8. Recovery of organic acids

    DOEpatents

    Verser, Dan W.; Eggeman, Timothy J.

    2011-11-01

    A method is disclosed for the recovery of an organic acid from a dilute salt solution in which the cation of the salt forms an insoluble carbonate salt. A tertiary amine and CO.sub.2 are introduced to the solution to form the insoluble carbonate salt and a complex between the acid and an amine. A water immiscible solvent, such as an alcohol, is added to extract the acid/amine complex from the dilute salt solution to a reaction phase. The reaction phase is continuously dried and a product between the acid and the solvent, such as an ester, is formed.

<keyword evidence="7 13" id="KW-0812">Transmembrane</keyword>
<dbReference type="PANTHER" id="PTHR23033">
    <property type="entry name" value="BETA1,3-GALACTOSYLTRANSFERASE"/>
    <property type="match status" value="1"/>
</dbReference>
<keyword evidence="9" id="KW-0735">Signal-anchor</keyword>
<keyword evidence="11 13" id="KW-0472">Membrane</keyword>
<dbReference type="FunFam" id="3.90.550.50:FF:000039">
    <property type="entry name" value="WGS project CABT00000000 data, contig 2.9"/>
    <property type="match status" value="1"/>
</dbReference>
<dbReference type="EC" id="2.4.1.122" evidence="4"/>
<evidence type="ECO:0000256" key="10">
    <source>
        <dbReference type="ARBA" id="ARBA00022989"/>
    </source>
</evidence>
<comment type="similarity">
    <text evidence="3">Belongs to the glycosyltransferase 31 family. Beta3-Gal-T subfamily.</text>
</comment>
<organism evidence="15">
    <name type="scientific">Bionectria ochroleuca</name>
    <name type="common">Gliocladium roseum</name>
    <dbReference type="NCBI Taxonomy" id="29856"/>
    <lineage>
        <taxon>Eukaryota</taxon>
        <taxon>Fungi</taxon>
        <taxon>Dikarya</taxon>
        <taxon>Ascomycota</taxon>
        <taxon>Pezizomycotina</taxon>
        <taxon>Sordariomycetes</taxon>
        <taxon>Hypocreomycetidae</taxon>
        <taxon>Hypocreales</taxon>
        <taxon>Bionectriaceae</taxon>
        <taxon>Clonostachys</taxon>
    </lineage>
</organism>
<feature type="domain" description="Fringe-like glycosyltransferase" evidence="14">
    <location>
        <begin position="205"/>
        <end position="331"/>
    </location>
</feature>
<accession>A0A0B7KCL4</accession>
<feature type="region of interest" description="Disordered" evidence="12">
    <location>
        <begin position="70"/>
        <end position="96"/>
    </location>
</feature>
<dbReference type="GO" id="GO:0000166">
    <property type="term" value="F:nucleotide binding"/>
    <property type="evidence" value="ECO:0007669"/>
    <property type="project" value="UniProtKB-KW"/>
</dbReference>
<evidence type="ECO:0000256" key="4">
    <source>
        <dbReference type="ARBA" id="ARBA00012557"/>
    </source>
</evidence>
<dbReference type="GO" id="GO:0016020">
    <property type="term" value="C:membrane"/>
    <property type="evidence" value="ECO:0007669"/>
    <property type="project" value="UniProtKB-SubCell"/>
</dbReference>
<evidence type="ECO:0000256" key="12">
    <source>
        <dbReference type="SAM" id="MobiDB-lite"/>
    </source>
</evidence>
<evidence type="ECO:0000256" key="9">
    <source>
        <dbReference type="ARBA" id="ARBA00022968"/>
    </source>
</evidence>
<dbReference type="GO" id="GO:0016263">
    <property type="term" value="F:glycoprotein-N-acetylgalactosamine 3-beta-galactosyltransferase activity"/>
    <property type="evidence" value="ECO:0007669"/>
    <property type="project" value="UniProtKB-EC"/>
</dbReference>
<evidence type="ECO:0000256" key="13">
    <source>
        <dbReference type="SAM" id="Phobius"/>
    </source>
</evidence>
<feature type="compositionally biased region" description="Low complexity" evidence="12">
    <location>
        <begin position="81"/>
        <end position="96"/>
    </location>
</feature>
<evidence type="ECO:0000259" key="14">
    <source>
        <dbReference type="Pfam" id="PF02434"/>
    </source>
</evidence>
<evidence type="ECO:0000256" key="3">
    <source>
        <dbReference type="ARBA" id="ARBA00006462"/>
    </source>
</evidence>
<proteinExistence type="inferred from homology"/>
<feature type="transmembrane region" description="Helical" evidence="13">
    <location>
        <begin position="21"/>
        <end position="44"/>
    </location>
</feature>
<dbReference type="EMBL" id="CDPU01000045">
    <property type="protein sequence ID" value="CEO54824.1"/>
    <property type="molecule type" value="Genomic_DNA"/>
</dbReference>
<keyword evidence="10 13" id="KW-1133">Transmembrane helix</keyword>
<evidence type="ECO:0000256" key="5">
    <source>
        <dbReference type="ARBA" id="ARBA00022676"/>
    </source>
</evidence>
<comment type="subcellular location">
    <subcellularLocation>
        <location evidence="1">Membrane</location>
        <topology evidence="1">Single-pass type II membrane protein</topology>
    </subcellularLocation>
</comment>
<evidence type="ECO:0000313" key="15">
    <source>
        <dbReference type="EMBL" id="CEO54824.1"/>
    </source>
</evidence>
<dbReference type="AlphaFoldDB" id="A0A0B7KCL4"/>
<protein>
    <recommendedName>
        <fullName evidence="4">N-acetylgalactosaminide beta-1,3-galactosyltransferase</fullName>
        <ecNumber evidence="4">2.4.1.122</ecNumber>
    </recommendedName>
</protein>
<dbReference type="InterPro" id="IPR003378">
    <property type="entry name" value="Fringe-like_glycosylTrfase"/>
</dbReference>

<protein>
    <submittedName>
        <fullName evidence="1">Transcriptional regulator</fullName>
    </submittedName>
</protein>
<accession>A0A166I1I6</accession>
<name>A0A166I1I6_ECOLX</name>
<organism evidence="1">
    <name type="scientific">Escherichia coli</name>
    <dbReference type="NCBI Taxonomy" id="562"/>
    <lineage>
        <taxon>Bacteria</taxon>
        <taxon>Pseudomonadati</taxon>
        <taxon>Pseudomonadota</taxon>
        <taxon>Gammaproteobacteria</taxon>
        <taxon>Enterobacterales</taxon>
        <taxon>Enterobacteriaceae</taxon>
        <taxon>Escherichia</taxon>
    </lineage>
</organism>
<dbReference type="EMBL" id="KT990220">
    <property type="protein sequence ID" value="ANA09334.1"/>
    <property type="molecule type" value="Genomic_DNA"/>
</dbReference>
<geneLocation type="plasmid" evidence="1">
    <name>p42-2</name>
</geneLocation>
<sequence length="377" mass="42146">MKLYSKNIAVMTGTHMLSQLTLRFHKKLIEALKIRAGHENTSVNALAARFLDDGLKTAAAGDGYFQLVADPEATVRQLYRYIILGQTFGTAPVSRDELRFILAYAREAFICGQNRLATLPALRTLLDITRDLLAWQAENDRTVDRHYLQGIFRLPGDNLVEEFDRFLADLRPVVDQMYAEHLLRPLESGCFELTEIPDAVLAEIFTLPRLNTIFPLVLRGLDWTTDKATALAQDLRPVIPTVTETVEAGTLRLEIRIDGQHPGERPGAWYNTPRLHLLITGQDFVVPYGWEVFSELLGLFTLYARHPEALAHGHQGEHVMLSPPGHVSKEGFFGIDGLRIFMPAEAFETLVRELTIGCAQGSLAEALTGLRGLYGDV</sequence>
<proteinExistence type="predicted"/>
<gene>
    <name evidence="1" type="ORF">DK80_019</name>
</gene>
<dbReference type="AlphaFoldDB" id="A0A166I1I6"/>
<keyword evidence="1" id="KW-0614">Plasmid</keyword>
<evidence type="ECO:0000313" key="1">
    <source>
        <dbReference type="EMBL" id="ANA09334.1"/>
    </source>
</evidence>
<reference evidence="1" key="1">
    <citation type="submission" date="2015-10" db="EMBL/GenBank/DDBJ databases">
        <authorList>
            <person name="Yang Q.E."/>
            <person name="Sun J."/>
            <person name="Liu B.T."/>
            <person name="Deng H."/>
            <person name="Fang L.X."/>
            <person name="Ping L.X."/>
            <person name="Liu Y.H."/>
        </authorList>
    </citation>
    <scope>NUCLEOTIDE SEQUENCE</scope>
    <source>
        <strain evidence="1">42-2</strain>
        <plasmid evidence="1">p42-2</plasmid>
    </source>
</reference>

9. Recovery of organic acids

    DOEpatents

    Verser, Dan W.; Eggeman, Timothy J.

    2009-10-13

    A method is disclosed for the recovery of an organic acid from a dilute salt solution in which the cation of the salt forms an insoluble carbonate salt. A tertiary amine and CO.sub.2 are introduced to the solution to form the insoluble carbonate salt and a complex between the acid and an amine. A water immiscible solvent, such as an alcohol, is added to extract the acid/amine complex from the dilute salt solution to a reaction phase. The reaction phase is continuously dried and a product between the acid and the solvent, such as an ester, is formed.

  10. Density functional theory study of the oligomerization of carboxylic acids.

    PubMed

    Di Tommaso, Devis; Watson, Ken L

    2014-11-20